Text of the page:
In his memoir-cum-manifesto, Yale Law School professor Kenji Yoshino wrote of his college years, “I sensed these bodies knew other bodies the way I knew calculus or Shakespeare,” he said. "On Saturday nights, I would sit in my cement-block dorm room with my face lit green by my IBM’s glow, agonizing not over women, or men, but line breaks." That's because Yoshino was gay and in the closet -- and, according to what's known as the "Best Little Boy in the World" hypothesis, perhaps overcompensating for the stigma he faced as a sexual minority.
This theory holds that closeted young men in bigoted environments often respond by overachieving in certain areas, like sports or academics -- the idea being that it's an adaptive means of finding a sense of self-worth where they can. It can also serve to distract from their sexuality: As Andrew Tobias wrote in his 1976 memoir, "The Best Little Boy in the World," a key "line of defense" was his endless list of activities. "No one could expect me to be out dating ... when I had a list of 17 urgent projects to complete," he wrote.
Despite the prevalence of this idea in gay coming-of-age narratives, it’s never been tested empirically, until now. In a study recently published in the journal Basic and Applied Social Psychology, researchers interviewed 195 male colleges students who identified as either heterosexual or a “sexual minority.” They found that the sexual minority men based their sense of self-worth on "academics," "appearance" and "competition" more so than the straight guys. Interestingly, the amount of time the gay men had spent hiding their sexual identity positively predicted their investment in these areas. The researchers also developed a way to objectively measure the amount of stigma each participant faced in their particular environment by evaluating their home state's general stance toward sexual minorities. That measure of stigma also positively "predicted the degree to which young sexual minority men sought self-worth through competition."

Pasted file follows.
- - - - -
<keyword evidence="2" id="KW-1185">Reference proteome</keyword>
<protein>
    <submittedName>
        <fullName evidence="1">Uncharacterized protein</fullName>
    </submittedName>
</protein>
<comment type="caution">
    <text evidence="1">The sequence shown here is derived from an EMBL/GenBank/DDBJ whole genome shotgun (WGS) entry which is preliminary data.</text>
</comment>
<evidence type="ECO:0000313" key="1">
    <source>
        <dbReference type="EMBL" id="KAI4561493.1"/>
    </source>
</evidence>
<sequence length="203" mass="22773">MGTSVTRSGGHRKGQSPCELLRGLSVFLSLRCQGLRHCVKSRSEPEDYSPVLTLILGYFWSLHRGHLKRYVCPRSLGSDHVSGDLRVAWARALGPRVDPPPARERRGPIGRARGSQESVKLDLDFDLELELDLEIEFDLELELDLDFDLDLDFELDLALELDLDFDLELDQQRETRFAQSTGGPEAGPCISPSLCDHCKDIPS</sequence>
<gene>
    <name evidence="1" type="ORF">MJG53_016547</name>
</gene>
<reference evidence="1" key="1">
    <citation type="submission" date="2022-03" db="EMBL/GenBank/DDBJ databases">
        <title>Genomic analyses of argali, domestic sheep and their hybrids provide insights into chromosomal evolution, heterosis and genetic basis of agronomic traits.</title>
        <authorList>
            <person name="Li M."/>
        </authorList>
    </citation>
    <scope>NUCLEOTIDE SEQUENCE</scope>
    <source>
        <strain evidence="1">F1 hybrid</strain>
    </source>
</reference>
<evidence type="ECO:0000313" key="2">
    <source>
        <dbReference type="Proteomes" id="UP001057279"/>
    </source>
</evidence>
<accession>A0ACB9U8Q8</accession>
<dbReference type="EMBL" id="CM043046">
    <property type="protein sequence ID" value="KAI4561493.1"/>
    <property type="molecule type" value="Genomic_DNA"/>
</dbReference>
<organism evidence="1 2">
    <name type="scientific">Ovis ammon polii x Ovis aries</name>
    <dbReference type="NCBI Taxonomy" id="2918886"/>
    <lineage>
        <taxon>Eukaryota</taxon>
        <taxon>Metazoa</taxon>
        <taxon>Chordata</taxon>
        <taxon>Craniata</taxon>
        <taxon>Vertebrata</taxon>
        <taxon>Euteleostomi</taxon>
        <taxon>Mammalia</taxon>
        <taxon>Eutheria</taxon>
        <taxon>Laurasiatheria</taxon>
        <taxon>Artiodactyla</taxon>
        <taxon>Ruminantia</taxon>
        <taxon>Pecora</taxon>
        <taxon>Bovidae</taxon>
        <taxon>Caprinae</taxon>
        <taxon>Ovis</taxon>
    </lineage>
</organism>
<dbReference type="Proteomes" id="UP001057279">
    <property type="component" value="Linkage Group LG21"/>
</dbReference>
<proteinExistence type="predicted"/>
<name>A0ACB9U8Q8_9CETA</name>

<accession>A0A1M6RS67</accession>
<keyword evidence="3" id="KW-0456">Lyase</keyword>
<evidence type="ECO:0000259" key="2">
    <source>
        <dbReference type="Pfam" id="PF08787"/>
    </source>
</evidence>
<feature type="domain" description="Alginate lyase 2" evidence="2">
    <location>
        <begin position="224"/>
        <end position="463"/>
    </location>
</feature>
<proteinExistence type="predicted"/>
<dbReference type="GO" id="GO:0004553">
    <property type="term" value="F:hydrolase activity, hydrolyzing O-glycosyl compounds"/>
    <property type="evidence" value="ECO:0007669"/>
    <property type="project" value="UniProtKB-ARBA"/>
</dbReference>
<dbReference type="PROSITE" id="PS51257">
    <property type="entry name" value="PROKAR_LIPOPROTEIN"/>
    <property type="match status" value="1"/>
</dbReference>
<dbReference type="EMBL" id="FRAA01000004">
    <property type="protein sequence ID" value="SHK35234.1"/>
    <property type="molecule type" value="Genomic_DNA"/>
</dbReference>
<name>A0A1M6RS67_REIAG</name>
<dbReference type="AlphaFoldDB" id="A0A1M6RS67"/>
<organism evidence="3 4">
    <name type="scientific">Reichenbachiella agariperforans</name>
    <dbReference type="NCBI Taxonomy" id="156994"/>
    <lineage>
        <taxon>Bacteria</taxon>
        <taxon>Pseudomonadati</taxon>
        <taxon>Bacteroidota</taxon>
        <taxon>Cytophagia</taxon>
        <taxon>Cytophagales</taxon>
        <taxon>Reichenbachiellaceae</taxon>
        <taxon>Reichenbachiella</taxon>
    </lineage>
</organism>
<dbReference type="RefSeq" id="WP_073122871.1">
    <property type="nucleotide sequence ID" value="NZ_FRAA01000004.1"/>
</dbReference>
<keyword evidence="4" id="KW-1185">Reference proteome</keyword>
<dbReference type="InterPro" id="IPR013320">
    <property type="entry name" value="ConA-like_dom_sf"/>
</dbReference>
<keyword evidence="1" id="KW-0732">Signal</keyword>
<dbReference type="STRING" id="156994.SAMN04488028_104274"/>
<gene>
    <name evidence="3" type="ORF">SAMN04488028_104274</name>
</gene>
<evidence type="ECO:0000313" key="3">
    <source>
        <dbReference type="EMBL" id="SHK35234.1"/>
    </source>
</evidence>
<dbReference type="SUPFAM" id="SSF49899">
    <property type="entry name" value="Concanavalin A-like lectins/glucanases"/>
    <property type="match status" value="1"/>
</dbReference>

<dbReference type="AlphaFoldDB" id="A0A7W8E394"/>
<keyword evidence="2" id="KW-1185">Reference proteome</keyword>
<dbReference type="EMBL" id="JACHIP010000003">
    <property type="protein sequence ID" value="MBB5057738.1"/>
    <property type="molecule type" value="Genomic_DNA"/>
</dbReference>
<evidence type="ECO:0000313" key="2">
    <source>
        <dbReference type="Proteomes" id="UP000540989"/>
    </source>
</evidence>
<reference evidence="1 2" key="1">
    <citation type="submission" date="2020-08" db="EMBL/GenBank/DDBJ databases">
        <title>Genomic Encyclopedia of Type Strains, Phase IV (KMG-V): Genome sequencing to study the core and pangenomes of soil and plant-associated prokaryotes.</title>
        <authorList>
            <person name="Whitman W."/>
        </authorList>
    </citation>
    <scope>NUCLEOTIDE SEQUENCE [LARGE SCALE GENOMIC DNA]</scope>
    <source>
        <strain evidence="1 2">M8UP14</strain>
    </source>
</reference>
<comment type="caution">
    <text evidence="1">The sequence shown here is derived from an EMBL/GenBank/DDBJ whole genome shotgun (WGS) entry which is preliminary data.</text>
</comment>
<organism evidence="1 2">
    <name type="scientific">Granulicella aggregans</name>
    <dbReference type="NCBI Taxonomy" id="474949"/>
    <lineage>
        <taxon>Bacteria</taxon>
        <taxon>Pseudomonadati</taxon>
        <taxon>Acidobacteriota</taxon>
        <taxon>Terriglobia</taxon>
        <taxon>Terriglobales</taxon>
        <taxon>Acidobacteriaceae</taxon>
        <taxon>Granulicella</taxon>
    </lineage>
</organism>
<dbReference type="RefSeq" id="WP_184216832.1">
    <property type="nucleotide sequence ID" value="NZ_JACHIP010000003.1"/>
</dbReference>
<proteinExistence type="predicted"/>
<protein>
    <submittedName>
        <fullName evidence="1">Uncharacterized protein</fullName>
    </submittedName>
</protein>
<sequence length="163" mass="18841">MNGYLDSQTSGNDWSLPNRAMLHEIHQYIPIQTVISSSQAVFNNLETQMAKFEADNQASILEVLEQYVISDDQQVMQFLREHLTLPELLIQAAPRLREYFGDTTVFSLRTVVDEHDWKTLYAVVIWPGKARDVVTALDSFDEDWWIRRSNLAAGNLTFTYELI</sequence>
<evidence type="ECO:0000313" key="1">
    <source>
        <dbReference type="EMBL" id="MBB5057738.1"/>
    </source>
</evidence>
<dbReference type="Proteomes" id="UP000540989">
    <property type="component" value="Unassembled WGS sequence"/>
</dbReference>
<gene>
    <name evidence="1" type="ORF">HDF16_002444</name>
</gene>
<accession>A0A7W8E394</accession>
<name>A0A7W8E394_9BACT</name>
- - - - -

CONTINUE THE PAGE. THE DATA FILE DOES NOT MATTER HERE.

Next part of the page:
In many ways this seems a healthy adaptation to unfortunate stigma, but it also comes with negative consequences. The more importance a sexual minority participant placed on academic achievement, the more socially isolated he found himself. Not too surprisingly, “the more they invested their self-worth on the way they looked, the more problematic their eating; and the more they based their self-worth on besting others, the more likely they were to find themselves being dishonest, arguing, and experiencing emotional distress.”
What about female sexual minorities, you might ask? "The notion of the ‘best little boy in the world’ crops up everywhere in stories about gay men's early lives and not as much in the narratives of young lesbians,” lead researcher John Pachankis of Yeshiva University told me in an email. “That certainly doesn't mean that women don't experience a similar phenomenon, but only that lesbians' personal stories don't seem to emphasize it as much.” Exploring that particular question is a next step for research, he says. Speaking of next steps, it's worth noting that the study is limited by its sample size and, as with most studies, its exclusive focus on college students. It is by no means definitive, but it's certainly a great jumping off point for further research.
So what can parents practically take away from this finding? "Of course, having focus and passion about a particular issue is a sign of healthy flourishing among most kids," says Pachankis, who recently blogged about his research on Psychology Today. "But if a child's sense of self-worth seems particularly tied to success in any one domain, like competitions, appearance or grades, that's probably a sign for parents to discuss with their child the motivation behind those accomplishments." But of course the first step is to create "an open, safe home environment where LGBT people are respected and valued."